ful measurements under his personal direction. He was a member of the Lincolnshire Literary Society, and of the Lincolnshire Topographical Society, to whose volume of papers, printed in 1843, he contributed.
Nicholson was in attendance at Boston as a professional witness when he was suddenly taken ill, and died there on 8 April 1853. He was buried at Lincoln, in the churchyard of St. Swithin, in which parish he had resided for many years. In 1824 he married Leonora, the youngest daughter of William Say [q. v.], mezzotint-engraver, of Norton Street, London. His second wife, Anne Tallant, survived him.
[Builder, 1853, xi. 262; Dictionary of Architecture of the Architectural Publication Society; Gent. Mag. 1853, pt. i. p. 552, refers to a pedigree.]
NICKLE, Sir ROBERT (1786–1855), major-general, was the son of Robert Nicholl of the 17th dragoons, who afterwards changed the spelling of his name to Nickle. Nickle was born at sea on 12 Aug. 1786, and appears to have been educated at Edinburgh. He entered the army when less than thirteen years old as an ensign in the royal Durham fencibles, serving in the Irish rebellion of 1798–9. In January 1801 he was gazetted as ensign to the 60th foot, and on 19 May was transferred to the 15th regiment, becoming a lieutenant on 6 Jan. 1802; he was transferred to the 8th garrison brigade on 25 Oct. 1803, and to the 88th regiment (Connaught rangers) on 4 Aug. 1804; with this regiment he was ordered to South America in 1806, and was present before Buenos Ayres on 2 July 1807; on 5 July he volunteered to lead the forlorn hope, and in the advance into the city was severely wounded, the rest of his party being either wounded or killed: he gave proof on this occasion of the greatest coolness and intrepidity. After returning for a few months to England, his regiment embarked for the Peninsula, arriving at Lisbon on 13 March 1809. He was promoted to be captain on 1 June 1809, and served through the Peninsular war, except for five months, being present at nine general actions—Talavera de la Reyna, Busaco, Torres Vedras, Vittoria, Pyrenees, Nivelle, Nive, Orthes, and Toulouse; in the last he was severely wounded. For Nivelle he received a gold medal, and for the others a silver medal. He usually commanded the light company of the 88th, and was equally distinguished for generosity and bravery. His conduct towards a fallen enemy at Pampeluna was a conspicuous instance of chivalry (Ann. Reg. 1855). On another occasion he carried off a wounded comrade in the face, and amid the applause, of the French, who ceased firing. On 15 June 1814 he sailed from the Gironde with his regiment for America, and was present at the affair of Plattsburg and at the crossing of the Savanna River, where he was wounded. In 1815 he was present at Paris with the army of occupation.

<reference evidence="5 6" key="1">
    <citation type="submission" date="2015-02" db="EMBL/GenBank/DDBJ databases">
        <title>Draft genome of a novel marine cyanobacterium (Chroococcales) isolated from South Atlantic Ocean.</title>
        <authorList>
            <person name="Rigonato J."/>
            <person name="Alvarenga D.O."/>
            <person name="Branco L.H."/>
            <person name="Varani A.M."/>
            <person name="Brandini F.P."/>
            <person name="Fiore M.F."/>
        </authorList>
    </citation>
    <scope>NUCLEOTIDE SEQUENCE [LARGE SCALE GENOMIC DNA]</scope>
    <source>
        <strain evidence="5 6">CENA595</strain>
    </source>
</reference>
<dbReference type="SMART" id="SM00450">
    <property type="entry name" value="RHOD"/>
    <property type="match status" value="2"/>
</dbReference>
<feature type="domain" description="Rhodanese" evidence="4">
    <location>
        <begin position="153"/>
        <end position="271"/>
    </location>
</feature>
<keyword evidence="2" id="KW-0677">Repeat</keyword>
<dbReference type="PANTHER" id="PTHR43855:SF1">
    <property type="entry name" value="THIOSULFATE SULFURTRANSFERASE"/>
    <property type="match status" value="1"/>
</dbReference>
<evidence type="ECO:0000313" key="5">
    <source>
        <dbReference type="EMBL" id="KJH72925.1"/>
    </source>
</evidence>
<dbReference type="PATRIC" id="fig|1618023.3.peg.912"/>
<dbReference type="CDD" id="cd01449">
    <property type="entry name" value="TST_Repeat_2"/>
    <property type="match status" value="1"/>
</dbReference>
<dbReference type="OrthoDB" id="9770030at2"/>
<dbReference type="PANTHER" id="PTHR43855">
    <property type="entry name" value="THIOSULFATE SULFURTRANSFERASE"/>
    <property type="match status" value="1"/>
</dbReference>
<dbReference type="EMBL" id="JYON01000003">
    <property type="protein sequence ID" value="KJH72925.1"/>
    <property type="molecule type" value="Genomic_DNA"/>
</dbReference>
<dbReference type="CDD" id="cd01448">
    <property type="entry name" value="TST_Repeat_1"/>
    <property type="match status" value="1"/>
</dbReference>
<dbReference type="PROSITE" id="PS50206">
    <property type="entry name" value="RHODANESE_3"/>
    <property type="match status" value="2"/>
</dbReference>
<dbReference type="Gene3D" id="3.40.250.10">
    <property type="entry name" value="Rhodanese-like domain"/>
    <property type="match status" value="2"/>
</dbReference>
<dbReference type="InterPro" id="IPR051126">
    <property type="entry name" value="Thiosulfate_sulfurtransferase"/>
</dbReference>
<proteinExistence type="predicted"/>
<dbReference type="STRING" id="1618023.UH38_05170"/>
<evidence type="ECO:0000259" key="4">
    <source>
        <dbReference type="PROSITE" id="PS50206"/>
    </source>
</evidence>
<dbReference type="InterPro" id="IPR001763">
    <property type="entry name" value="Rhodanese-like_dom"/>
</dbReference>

During the following years his regiment was in Great Britain—at Edinburgh, Hull, and elsewhere. On 21 Jan. 1819 he became brevet-major, and on 28 Nov. 1822 major. On 30 June 1825, when he became lieutenant-colonel, he parted with his old regiment, and was unattached till, on 15 June 1830, he took command of the 36th regiment, with which he proceeded to the West Indies. From 14 July 1832 to March 1833 he administered St. Christopher in the governor's absence, but his tenure of office was uneventful. In the latter year he returned to London, and for a time was again unattached. On the outbreak of the rebellion in Canada in 1838 he volunteered for service there, was detached for ‘particular service,’ and did good work in raising several volunteer forces in the colony; in recognition of these efforts he was created a knight of the Royal Hanoverian Guelphic Order. On 28 June 1848 he became brevet-colonel and on 11 Nov. 1851 a major-general.
In 1853 Nickle was appointed commander of the forces in Australia, where, after sundry perils of shipwreck, he arrived early in 1854: stationed first at Sydney and later at Melbourne, he was called upon to deal with the serious disturbances of that year in the gold districts. This service he performed with credit, winning the respect even of the rioters, and rapidly restoring peace. The exposure to which he was subjected proved too severe; early in 1855 he applied for leave to return home on account of his health, but died at his residence, Jolimont, Melbourne, before relief could reach him, on 26 May 1855. He was interred with military honours at the New cemetery.
Nickle was a thorough soldier, yet a man of calm judgment, humane and courteous in a marked degree. He was twice married: first, on 15 Nov. 1818, to Elizabeth, daughter of William Dallas, writer to the signet, by whom he left surviving him a son (who was in the Indian army) and two daughters (one of whom married Sir Charles M'Grigor). Nickle's second wife was the widow of Major-general Nesbitt.
[Annual Register, 1855; Hist. of Connaught Rangers; Melbourne Morning Herald, 28 May 1855; Army List; official records; private information.]